A network executive with a 57% ratings surge should be gloating, right? But not Spike TV chief Albie Hecht: He’s in danger of losing his job.
MTV Networks Chairman Judy McGrath is close to moving Hecht out as president of the self-proclaimed “first network for men,” which is struggling to pull a strong enough male demo.
Comedy Central President Doug Herzog may be given more say over the network’s programming and marketing.
It’s not clear, however, if Spike will move out of its current home, the Nickelodeon group, and into Herzog’s Comedy camp.
Another counterintuitive element in the story: Herzog might be taking a bigger hand in Spike, but that doesn’t signal a reduction of Nickelodeon Group chief Herb Scannell’s power.
Scannell’s turf is only getting bigger. MTVN insiders say Scannell will be assuming a greater corporate role, taking over some of the operations and finance duties of ex-MTVN President Mark Rosenthal, who left last year.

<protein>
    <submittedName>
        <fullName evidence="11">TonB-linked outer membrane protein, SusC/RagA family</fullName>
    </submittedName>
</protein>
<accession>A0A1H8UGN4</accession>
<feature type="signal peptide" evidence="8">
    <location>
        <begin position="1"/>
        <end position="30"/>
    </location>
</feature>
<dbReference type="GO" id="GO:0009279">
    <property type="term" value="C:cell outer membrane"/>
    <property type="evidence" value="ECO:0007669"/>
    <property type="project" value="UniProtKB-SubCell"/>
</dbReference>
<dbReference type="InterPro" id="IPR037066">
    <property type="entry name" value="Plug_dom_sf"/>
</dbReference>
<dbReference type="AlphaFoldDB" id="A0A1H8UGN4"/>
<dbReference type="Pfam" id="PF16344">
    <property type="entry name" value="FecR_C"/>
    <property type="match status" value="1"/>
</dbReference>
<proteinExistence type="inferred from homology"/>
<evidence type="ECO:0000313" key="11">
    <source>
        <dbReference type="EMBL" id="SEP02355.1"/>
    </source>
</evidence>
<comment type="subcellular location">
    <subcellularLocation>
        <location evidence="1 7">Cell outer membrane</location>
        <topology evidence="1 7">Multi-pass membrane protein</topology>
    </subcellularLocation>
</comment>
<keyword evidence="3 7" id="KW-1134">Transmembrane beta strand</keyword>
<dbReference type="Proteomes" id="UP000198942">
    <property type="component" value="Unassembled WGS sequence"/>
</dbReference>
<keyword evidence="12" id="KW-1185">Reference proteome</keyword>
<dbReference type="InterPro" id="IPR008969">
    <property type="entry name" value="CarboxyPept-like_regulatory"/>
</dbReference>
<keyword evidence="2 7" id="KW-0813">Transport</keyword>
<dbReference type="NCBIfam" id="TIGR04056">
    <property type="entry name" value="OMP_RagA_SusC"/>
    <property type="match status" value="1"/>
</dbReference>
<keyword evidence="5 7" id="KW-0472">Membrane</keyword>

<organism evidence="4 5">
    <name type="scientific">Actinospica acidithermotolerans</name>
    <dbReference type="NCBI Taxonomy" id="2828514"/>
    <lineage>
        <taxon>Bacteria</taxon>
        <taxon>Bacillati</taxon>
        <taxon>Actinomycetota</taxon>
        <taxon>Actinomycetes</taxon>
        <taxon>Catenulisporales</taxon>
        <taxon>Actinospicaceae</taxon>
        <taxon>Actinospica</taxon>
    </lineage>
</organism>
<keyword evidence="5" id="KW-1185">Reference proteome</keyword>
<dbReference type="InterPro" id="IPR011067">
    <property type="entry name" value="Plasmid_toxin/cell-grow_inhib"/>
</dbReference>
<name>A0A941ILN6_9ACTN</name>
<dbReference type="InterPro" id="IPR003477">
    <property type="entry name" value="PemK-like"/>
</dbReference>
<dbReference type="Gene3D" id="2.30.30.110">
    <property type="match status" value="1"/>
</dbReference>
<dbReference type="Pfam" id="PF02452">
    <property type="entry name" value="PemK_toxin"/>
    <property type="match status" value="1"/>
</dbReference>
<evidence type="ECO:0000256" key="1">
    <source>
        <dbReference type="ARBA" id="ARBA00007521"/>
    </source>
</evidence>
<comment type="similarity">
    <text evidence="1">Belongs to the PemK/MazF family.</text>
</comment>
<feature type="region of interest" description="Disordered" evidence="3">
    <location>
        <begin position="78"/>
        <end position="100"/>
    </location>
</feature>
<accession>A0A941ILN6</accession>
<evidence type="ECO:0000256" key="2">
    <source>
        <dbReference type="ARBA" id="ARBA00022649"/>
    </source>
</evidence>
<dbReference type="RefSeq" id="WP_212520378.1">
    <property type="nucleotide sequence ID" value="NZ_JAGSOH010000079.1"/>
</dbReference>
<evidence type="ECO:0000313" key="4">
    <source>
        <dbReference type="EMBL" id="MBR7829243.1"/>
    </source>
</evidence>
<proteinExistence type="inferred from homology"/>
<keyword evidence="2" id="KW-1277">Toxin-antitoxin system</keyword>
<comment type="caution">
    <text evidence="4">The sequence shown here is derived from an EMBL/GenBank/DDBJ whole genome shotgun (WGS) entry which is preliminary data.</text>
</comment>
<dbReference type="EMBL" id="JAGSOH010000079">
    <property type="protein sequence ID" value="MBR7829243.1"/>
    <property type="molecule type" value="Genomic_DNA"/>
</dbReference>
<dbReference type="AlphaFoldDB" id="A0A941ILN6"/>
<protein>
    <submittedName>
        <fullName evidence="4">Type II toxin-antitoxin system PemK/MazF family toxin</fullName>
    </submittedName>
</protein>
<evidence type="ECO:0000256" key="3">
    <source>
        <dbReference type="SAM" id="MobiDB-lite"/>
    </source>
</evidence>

What’s the problem with Spike?
The network’s growth is coming from the wrong kind of viewers: women. Re-launching Spike in 2003, Hecht’s mission was to draw younger male viewers. It worked, to a point.
That first year, women accounted for just 32% of the network’s prime time viewers, making Spike the most male-skewing network in television. But nightly runs of CSI starting last year have pushed the female audience to 42%.
That would be fine if Spike were also drawing more of its targeted demo. But Spike’s ratings among men 18-34 increased a mere 4% in the fourth quarter of 2004. (It’s doing better among 18-49s, up 15%.)
The bigger problem may be that Spike hasn’t developed other programming that scores with guys.